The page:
]]>Many statisticians and data scientists use the **correlation coefficient** to study the relationship between 2 variables. For 2 random variables, and , the correlation coefficient between them is defined as their covariance scaled by the product of their standard deviations. Algebraically, this can be expressed as

.

In real life, you can never know what the true correlation coefficient is, but you can estimate it from data. The most common estimator for is the **Pearson correlation coefficient**, which is defined as the sample covariance between and divided by the product of their sample standard deviations. Since there is a common factor of

in the numerator and the denominator, they cancel out each other, so the formula simplifies to

.

In predictive modelling, you may want to find the covariates that are most correlated with the response variable before building a regression model. You can do this by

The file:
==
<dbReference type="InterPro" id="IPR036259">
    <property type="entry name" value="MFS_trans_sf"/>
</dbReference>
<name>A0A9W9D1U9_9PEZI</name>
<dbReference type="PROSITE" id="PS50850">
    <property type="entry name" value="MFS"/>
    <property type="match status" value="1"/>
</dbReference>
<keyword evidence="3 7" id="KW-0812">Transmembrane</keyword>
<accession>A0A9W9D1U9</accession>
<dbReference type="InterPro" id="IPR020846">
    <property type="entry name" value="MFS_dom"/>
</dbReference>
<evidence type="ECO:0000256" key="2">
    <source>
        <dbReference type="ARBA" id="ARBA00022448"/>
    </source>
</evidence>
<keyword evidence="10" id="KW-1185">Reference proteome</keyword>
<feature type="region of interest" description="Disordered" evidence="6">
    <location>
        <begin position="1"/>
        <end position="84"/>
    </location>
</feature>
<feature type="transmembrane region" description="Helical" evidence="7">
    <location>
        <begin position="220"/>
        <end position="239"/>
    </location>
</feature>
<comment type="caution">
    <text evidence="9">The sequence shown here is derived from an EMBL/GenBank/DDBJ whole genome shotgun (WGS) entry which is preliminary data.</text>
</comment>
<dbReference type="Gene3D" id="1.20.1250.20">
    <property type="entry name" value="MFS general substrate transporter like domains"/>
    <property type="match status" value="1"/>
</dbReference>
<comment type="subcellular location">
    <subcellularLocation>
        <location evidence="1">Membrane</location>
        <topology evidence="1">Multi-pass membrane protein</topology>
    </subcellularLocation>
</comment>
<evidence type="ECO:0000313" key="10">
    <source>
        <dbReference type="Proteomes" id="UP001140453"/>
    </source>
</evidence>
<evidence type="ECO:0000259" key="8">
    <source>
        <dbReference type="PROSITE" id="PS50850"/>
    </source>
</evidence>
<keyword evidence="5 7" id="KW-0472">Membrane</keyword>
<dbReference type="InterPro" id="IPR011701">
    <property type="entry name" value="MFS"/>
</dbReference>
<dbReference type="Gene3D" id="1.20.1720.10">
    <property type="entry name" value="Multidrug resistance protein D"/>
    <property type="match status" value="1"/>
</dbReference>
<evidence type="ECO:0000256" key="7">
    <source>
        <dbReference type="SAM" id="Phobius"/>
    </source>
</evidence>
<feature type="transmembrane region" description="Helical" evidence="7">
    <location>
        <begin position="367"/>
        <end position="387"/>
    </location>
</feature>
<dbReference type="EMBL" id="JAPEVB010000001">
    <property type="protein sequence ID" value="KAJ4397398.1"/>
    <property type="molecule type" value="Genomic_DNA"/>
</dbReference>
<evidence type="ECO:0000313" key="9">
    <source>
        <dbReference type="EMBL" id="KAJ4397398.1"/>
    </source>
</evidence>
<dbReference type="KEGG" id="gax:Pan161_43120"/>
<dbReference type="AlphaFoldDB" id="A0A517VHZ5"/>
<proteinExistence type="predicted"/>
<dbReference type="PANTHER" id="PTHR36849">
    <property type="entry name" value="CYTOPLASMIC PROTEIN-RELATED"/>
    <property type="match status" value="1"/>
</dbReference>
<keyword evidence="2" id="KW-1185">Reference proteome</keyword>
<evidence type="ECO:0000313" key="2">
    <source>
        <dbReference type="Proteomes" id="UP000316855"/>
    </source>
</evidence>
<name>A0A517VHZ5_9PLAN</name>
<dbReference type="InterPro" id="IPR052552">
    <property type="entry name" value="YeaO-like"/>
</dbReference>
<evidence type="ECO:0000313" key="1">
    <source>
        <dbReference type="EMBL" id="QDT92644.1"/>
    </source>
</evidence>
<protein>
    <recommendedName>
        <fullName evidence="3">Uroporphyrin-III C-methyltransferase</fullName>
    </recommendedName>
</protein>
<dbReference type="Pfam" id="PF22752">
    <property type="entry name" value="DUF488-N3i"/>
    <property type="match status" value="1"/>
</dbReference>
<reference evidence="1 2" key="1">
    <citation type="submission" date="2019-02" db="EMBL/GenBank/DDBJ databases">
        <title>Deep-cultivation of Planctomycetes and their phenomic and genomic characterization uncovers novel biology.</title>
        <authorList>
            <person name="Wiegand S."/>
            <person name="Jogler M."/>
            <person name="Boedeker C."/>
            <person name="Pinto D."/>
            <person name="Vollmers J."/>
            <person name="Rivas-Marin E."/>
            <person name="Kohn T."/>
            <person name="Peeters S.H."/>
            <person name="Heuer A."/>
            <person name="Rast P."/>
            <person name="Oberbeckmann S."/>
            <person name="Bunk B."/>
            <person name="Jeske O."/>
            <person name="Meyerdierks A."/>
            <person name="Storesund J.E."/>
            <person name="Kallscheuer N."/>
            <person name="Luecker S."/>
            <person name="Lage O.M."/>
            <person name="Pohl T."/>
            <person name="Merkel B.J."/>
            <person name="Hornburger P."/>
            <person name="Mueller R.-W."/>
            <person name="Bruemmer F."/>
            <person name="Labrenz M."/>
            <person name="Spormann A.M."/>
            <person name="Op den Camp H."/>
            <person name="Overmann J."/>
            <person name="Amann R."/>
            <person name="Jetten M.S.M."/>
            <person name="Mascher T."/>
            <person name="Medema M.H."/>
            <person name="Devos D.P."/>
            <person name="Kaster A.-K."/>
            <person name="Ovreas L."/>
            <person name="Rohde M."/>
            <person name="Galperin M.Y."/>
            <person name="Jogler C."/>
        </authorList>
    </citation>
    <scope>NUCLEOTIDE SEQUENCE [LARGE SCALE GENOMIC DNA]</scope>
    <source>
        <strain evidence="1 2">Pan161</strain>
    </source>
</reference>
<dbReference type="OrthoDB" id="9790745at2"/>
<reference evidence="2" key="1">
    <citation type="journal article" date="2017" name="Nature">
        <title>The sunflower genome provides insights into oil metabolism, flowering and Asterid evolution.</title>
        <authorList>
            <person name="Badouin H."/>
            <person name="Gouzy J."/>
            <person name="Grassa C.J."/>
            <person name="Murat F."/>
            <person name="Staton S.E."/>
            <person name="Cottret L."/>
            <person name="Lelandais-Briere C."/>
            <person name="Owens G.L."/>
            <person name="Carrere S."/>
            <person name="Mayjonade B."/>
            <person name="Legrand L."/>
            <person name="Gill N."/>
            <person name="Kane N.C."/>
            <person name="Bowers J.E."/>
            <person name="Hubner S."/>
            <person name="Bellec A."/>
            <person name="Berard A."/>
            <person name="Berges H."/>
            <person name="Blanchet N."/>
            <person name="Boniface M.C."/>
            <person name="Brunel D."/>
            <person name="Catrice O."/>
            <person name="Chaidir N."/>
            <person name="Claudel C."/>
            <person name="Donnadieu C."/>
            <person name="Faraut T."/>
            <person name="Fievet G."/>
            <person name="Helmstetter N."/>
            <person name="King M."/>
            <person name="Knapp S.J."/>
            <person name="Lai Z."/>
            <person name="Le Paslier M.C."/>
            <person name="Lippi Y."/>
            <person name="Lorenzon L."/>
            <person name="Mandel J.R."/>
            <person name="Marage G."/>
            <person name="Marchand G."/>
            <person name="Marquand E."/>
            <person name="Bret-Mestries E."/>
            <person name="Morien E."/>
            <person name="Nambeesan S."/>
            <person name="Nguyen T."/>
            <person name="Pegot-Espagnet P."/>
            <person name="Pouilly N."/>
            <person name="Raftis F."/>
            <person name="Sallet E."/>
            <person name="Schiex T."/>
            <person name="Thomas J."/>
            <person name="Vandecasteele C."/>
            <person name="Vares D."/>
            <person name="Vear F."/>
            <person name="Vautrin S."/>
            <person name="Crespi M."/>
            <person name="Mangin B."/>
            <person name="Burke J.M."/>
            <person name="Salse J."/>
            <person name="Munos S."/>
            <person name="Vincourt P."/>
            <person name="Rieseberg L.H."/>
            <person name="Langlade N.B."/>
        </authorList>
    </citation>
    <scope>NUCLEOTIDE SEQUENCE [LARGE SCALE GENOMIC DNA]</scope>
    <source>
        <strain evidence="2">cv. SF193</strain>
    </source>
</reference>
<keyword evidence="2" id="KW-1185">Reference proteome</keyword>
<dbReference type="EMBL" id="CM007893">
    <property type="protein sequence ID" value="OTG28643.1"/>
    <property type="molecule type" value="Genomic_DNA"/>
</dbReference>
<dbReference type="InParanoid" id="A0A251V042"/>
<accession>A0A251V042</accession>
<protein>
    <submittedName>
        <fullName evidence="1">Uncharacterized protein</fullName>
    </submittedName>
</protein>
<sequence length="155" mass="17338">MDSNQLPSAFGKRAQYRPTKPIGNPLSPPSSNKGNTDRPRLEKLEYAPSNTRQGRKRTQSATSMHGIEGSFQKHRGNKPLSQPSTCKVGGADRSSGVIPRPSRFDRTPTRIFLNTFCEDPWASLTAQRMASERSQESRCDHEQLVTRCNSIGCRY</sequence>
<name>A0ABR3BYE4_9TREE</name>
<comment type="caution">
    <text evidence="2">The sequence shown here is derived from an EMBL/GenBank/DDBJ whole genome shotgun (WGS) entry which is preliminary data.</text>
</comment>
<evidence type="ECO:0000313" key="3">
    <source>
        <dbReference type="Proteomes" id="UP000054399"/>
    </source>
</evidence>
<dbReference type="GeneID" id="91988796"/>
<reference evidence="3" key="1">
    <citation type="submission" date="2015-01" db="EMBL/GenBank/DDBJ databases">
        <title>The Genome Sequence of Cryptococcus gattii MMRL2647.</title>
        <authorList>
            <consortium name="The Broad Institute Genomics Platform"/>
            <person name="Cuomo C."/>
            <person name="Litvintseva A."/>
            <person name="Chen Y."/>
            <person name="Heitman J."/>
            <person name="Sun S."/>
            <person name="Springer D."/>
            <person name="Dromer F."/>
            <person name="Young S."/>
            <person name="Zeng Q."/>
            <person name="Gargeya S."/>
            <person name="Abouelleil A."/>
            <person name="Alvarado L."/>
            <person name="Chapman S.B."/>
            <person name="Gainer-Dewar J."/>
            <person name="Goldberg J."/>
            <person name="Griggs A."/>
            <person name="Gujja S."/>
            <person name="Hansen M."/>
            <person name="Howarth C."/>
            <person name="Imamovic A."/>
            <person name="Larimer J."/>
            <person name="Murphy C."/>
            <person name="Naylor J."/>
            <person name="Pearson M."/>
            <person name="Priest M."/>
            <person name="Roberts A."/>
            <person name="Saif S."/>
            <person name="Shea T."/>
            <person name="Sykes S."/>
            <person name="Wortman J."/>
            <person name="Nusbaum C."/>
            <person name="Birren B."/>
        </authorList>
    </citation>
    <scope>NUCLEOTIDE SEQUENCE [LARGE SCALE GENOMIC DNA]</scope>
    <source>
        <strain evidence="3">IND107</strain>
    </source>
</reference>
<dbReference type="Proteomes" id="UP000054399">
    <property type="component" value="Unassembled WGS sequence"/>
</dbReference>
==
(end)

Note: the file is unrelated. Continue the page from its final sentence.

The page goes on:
- computing the correlation coefficients
- obtaining their absolute values
- sorting them by their absolute values.

Since starting my new job at Environics Analytics last year, I have noticed that my co-workers like to perform univariate correlational analysis as the first phase in regression modelling, and that is a sensible thing to do. I have written the following SAS macro, “corr_sort()”, to facilitate this process.

There are 4 arguments in this macro:

- The name of the data set with the variables for correlational analysis
target variable__One__- PROC CORR can handle multiple target variables, but I have to sort the absolute values of the correlation coefficients for one chosen variable, so I have written the macro to handle only one target variable

- The covariates
- Multiple covariates can be used, as demonstrated below in the example. Just separate them by a space.

- Your chosen name for the output data set

**It’s important to emphasize that there is no such distinction between “target” and “covariate” in correlational analysis – there is no directionality between the 2 sets of variables to be correlated.** However, in PROC CORR, there is a need to specify one set of variables in the VAR statement and another set of variables in the WITH statement, so I have chosen the names “target” and “covariates” in my macro.

Here is the code for the macro. If you wish to use it in your own SAS script, you can invoke it by using the “%include” statement.